False Memories and Normal Aging: Links Between Inhibitory Capacities and Monitoring Processes

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Abstract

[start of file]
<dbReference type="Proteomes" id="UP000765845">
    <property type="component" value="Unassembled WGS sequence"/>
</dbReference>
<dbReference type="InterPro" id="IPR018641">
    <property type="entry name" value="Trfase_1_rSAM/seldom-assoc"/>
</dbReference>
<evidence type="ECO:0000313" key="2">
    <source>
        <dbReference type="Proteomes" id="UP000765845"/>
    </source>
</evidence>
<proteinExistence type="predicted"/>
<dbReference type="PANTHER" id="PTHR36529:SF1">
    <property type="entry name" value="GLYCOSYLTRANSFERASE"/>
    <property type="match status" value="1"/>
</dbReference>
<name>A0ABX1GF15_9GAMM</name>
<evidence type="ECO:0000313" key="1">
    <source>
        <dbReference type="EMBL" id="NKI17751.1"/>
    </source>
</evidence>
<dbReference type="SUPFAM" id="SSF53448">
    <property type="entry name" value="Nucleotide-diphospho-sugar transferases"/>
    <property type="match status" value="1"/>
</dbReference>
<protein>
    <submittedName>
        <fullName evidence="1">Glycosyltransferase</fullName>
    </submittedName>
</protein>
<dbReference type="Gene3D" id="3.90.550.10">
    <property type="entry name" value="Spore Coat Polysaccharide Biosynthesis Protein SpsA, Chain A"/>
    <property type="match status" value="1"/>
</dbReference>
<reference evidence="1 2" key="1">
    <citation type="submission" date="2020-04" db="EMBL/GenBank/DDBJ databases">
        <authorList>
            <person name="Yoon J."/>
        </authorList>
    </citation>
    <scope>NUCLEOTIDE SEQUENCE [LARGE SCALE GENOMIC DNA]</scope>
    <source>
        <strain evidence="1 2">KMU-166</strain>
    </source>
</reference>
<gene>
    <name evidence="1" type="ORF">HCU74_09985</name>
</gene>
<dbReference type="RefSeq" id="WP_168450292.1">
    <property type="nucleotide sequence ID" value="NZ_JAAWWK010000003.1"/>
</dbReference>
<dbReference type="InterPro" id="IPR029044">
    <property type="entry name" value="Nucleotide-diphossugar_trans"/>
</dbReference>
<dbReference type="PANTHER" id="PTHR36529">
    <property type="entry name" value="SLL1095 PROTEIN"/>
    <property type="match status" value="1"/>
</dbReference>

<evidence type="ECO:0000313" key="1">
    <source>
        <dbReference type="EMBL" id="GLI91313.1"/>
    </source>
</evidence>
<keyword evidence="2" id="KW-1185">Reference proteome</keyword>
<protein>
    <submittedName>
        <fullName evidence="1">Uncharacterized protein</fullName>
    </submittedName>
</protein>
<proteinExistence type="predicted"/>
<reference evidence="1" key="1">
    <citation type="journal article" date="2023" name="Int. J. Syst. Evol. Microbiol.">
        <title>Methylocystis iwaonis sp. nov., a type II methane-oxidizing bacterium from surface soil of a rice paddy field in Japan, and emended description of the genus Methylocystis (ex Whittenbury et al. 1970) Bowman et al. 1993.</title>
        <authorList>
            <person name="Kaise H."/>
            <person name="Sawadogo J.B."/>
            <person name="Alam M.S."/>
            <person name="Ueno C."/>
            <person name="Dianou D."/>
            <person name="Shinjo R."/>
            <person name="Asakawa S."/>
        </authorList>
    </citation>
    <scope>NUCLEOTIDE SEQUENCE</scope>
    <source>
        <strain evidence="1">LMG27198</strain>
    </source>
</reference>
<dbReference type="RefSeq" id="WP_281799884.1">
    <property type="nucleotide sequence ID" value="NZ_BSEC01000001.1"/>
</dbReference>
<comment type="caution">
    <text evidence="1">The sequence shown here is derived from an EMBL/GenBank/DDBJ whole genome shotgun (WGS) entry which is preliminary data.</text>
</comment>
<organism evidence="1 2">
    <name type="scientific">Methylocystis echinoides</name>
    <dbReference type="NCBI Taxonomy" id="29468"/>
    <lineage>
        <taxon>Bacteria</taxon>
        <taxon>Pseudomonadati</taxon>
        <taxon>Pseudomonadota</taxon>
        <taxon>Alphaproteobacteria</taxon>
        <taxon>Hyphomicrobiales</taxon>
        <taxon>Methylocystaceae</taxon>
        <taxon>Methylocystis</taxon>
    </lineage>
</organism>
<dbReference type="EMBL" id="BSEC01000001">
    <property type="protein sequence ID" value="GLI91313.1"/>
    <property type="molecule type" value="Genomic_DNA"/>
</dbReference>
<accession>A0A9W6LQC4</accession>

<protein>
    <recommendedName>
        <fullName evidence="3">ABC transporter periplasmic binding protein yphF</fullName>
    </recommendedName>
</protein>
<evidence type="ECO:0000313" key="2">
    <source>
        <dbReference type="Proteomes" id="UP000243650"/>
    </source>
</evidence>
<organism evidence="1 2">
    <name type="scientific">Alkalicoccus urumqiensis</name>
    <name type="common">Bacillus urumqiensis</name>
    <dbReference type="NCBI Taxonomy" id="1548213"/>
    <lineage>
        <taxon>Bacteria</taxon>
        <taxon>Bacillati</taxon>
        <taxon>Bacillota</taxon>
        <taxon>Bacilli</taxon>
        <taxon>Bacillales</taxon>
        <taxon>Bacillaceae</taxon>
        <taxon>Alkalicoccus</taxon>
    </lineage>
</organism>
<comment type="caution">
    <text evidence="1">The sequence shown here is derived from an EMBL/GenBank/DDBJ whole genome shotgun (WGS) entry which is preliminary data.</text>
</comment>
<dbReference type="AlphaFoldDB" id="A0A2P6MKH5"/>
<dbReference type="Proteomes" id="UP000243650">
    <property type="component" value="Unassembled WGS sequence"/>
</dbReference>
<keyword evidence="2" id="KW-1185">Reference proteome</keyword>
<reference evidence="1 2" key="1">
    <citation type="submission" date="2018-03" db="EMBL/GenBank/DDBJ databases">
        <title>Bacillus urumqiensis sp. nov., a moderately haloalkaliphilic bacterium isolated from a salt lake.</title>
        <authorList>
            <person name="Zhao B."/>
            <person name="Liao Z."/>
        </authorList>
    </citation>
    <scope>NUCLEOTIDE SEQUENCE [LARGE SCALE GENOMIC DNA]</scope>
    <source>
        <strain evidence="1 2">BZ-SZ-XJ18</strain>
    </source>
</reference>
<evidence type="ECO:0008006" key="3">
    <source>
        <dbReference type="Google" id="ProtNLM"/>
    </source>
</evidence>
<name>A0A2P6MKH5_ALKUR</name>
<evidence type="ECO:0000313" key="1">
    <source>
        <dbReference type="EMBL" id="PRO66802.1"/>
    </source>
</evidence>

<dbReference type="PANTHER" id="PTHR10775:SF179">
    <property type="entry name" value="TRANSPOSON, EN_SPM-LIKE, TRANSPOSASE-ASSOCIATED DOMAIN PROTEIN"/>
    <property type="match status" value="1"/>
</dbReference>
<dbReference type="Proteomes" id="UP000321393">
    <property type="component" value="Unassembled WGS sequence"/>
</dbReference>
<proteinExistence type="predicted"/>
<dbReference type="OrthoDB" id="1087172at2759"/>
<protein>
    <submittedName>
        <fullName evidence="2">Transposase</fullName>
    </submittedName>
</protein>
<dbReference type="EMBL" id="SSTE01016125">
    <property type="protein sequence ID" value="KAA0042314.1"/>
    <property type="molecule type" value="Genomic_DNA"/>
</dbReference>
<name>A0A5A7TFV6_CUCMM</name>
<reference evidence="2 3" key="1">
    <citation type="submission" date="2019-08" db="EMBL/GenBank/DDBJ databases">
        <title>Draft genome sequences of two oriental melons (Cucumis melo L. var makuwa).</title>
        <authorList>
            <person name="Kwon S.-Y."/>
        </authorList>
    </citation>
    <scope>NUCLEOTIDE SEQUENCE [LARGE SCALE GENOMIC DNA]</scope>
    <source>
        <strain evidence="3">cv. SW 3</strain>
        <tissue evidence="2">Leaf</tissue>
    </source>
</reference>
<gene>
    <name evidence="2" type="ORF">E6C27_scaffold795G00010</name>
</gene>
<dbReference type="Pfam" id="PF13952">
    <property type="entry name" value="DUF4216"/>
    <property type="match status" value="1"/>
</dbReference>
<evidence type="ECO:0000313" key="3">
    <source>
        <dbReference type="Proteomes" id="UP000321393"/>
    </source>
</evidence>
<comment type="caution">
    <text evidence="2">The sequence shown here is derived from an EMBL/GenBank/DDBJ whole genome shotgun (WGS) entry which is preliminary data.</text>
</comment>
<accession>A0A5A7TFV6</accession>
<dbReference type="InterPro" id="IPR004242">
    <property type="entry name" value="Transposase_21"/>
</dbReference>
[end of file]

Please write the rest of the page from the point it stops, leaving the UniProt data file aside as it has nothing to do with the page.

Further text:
Empirical evidence suggests an increased production of false memories with advancing age. The activation-monitoring theory proposes that strategic monitoring processes influence the probability of false recall in the DRM paradigm. In the present study, we examined the hypothesis that a low level of inhibition may impair the efficient use of monitoring processes during information retrieval and thus increase the production of false memories in aging. Accordingly, we conducted a study in which older adults with low or high levels of inhibition performed a standard DRM task or an inclusion DRM task that disables monitoring processes. The results indicated that low inhibitory capacities were associated with fewer correct recalls and increased production of critical lures (false memories), suggesting difficulties in using monitoring processes at the time of retrieval. Our findings also showed that the relationship between Age and the production of critical lures in a standard DRM task is mediated by Inhibition. These results are interpreted as suggesting that inhibitory abilities may partly be linked to the impairment of monitoring processes in the elderly.

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